2. I have always wondered, if the offal is the healthiest part, why isn’t it also the tastiest?

    1. I’ve definitely found that the flavour reflects the quality of the animal. We got half a cow this year and the liver is absolutely to-die-for good! But beef liver from the store, even the fancy Whole Foods stuff…meh.

    2. A spoonfull of sugar makes the medicine go down! Try barbeque sauce or other strong flavors with your offal. Organs are cleansing bodies, made to secrete unique horomones and compunds, filter toxins and help the body grow. They are rich in vitamins and rare minerals, which is what makes them so healthy. However, because of their natural functions they taste totally funky! Preparation is key to enjoying organs. The tradition is to soak organs in salted water or milk to leach the bitterness out. Try soaking beef liver in two changes of milk over 6 hours, then remove the large veins and tough flesh with a paring knife. Season with worcestershire sauce and fry in butter. It is totally mild and delicious made this way.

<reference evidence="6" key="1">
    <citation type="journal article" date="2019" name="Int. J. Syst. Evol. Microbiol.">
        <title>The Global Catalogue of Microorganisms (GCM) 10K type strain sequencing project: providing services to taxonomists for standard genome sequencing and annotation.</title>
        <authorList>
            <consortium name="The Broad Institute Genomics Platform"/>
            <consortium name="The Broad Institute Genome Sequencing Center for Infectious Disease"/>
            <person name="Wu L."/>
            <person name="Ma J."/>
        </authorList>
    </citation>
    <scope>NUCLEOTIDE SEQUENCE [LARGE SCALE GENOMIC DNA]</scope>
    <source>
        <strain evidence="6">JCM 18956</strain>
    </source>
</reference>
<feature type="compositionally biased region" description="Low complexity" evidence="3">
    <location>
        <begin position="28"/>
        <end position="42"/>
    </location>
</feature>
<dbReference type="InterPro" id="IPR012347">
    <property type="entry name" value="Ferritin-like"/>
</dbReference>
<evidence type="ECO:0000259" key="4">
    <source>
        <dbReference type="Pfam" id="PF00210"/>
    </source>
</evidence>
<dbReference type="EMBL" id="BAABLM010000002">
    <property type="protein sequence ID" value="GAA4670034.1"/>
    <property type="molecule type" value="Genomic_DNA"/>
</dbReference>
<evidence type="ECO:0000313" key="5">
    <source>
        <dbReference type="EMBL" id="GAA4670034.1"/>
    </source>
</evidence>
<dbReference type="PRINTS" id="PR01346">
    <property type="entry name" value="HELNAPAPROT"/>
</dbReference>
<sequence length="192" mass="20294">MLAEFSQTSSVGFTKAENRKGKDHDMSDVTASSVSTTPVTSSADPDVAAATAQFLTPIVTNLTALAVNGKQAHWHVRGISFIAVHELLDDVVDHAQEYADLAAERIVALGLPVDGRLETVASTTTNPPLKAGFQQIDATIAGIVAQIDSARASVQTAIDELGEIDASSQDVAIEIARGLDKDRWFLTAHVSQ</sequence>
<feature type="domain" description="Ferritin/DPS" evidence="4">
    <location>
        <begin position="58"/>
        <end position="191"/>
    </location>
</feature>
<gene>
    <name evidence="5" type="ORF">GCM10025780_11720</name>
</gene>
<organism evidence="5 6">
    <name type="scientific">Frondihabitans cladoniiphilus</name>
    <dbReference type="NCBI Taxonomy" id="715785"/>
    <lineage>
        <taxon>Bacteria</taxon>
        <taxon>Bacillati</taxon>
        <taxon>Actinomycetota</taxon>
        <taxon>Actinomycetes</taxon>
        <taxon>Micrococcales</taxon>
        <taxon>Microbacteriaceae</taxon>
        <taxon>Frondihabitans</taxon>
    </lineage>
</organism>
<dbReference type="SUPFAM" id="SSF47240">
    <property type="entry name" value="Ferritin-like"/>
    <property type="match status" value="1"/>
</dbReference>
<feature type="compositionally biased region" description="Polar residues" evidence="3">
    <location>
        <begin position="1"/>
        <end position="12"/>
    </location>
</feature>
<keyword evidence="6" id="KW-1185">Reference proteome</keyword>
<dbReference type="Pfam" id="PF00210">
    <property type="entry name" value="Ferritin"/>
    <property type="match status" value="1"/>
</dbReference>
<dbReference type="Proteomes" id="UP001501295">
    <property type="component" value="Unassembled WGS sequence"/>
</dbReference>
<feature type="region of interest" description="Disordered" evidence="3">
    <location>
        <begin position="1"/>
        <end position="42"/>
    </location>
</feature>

3. Sweet. This looks so delicious! What a great way to “disguise” something new and different into a scrumptious dish, especially for my little ones. Thanks, Mark!

  4. What exactly is the purpose of “slipping” offal into meals?

    Is this some kind of weird sex thing?

    1. Organs are much more dense in vitamins and minerals than muscle (which is the only meat most Americans eat today). In generations past the whole animal would be consumed or used in some way, head-to-tail. Dr. Terry Wahls says that if you can’t stomach organ meats, eat oysters instead and you’ll get a similar nutrient profile. This is good news for vegetarians, too, because it is said that oysters are non-sentient 🙂

  5. I’ve been thinking more and more about offal, but am just having such a hard time getting over my psychological boundaries. This is a great way to start. 🙂 Thanks, and that sauce sounds delicious!

  6. While I think this recipe looks great, I hate to waste good liver in a dish that hides the taste! But hey, I like diced heart in my scrambled eggs so what do I know.